dnf install -y httpd

Customizing CentOS Stream 9 Docker Images

For many use cases, you’ll want to customize the base CentOS Stream 9 image to fit your specific needs. This typically involves creating a custom `Dockerfile`.

Writing a Custom Dockerfile

A `Dockerfile` is a text document that contains all the commands a user could call on the command line to assemble an image. Here’s an example of a simple `Dockerfile` that installs Node.js on top of the CentOS Stream 9 image:

FROM centos:stream9
RUN dnf module enable -y nodejs:14
RUN dnf install -y nodejs

Building this `Dockerfile` would produce an image with Node.js pre-installed.

Best Practices for Dockerfiles

When creating Dockerfiles, it’s important to follow best practices to ensure your images are secure, efficient, and maintainable:

  • Minimize the number of layers by combining commands.
  • Remove unnecessary files and caches after installation commands.
  • Use multi-stage builds to minimize the final image size.
  • Specify exact versions of packages to ensure reproducibility.

Deploying Applications with CentOS Stream 9 Containers

Containers excel at providing consistent environments for application deployment. By deploying your applications within a CentOS Stream 9 container, you can take advantage of the stability and features offered by the operating system.

Example Application Deployment

Let’s consider deploying a Python web application using Flask. You would need to create a `Dockerfile` that sets up Python, installs dependencies, and configures the application to run. Here’s a simplified example:

FROM centos:stream9
RUN dnf install -y python3-pip
COPY . /app
RUN pip3 install -r requirements.txt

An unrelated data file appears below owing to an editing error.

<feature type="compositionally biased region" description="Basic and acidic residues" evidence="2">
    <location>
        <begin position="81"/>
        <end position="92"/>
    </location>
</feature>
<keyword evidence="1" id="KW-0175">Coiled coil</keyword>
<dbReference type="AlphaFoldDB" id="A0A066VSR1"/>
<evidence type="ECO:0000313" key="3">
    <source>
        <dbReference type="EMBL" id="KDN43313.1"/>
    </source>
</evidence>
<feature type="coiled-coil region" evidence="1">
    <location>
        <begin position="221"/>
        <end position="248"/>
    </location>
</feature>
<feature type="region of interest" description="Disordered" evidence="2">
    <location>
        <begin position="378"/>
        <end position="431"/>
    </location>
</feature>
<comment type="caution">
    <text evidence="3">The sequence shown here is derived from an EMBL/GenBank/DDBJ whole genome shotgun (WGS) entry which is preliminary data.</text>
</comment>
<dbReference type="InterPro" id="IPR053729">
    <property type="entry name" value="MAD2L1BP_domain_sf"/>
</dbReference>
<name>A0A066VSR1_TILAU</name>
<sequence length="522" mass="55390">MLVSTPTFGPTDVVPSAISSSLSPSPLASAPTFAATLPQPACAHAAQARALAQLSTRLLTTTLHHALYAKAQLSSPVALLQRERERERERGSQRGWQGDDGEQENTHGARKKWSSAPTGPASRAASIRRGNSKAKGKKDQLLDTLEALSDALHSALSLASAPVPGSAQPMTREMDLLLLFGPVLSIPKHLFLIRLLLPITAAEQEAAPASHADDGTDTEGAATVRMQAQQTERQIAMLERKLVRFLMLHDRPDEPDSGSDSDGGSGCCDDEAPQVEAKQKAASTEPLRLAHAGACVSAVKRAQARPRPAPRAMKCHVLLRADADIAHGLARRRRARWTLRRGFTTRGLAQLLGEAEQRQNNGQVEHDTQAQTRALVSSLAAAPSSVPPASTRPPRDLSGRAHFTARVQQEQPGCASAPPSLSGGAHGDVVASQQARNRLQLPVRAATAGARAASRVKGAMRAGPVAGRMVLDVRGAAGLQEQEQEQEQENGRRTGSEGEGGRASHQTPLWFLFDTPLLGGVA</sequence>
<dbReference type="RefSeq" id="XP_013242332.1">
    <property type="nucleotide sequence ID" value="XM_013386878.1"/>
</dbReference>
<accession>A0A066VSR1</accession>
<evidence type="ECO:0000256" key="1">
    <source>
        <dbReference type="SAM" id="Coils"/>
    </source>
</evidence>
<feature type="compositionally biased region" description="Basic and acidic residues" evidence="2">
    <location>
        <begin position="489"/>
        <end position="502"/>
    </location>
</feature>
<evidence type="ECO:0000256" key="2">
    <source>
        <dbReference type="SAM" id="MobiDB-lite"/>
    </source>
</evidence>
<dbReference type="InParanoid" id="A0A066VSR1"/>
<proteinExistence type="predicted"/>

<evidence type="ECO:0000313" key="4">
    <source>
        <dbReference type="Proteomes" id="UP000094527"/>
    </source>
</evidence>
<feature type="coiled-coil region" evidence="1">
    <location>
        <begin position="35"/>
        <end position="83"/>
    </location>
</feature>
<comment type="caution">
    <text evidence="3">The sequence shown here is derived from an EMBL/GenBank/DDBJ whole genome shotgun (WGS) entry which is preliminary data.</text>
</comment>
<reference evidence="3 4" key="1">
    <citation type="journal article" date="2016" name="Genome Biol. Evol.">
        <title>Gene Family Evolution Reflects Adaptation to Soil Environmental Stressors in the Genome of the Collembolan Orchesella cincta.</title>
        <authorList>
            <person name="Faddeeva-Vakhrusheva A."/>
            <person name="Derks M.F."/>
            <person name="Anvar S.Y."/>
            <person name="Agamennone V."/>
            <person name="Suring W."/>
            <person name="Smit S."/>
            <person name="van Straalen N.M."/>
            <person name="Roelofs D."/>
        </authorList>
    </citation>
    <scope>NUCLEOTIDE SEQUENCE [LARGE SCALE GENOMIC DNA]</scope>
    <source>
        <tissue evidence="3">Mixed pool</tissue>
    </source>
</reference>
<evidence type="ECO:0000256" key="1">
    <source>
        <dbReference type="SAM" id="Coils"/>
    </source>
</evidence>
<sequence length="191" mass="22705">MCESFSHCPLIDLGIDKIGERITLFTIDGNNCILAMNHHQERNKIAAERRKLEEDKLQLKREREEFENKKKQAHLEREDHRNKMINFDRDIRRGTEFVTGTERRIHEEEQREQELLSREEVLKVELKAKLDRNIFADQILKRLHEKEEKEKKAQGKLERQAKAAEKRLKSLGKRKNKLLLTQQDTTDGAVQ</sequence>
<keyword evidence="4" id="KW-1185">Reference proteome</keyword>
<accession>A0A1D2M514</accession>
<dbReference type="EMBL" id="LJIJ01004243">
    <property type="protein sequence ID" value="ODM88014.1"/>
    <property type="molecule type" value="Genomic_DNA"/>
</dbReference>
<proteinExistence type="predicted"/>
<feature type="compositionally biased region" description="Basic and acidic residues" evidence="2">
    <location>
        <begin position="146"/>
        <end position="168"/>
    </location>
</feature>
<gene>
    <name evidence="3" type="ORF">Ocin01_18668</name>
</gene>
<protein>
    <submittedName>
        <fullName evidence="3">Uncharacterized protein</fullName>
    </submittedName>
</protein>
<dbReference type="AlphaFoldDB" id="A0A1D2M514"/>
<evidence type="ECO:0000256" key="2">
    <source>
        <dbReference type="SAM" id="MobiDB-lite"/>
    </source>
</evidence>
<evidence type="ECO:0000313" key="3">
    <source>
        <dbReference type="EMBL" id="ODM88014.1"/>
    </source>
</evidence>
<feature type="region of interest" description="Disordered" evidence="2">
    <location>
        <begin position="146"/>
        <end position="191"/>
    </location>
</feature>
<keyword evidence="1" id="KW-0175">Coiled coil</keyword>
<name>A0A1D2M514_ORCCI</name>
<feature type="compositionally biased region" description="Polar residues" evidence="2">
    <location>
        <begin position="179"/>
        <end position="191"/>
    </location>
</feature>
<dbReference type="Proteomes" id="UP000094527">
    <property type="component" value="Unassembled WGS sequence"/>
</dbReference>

CMD ["python3", "app.py"]

This `Dockerfile` copies the application source code into the image, installs the required Python packages, and sets the default command to run the app.

Managing State and Persistence in CentOS Stream 9 Containers

Stateful applications or services may require data persistence beyond the lifecycle of a container. Docker volumes and bind mounts can be used with CentOS Stream 9 containers to manage persistent data.

Using Docker Volumes

Docker volumes are the preferred mechanism for persisting data generated by and used by Docker containers. To create a volume and attach it to a container, you can use the following commands:

docker volume create my_volume
docker run -v my_volume:/data centos:stream9

This attaches the newly created volume to the `/data` directory inside the container.

Bind Mounts for Development

Bind mounts may be useful during development to link the container directly to the source code on the host machine. This can be done with the `-v` flag as well, specifying the path on the host:

docker run -v /path/on/host:/path/in/container centos:stream9

Securing CentOS Stream 9 Docker Containers

Security is paramount when deploying containers in any production environment. CentOS Stream 9 comes with SELinux enabled by default, which adds an additional layer of security.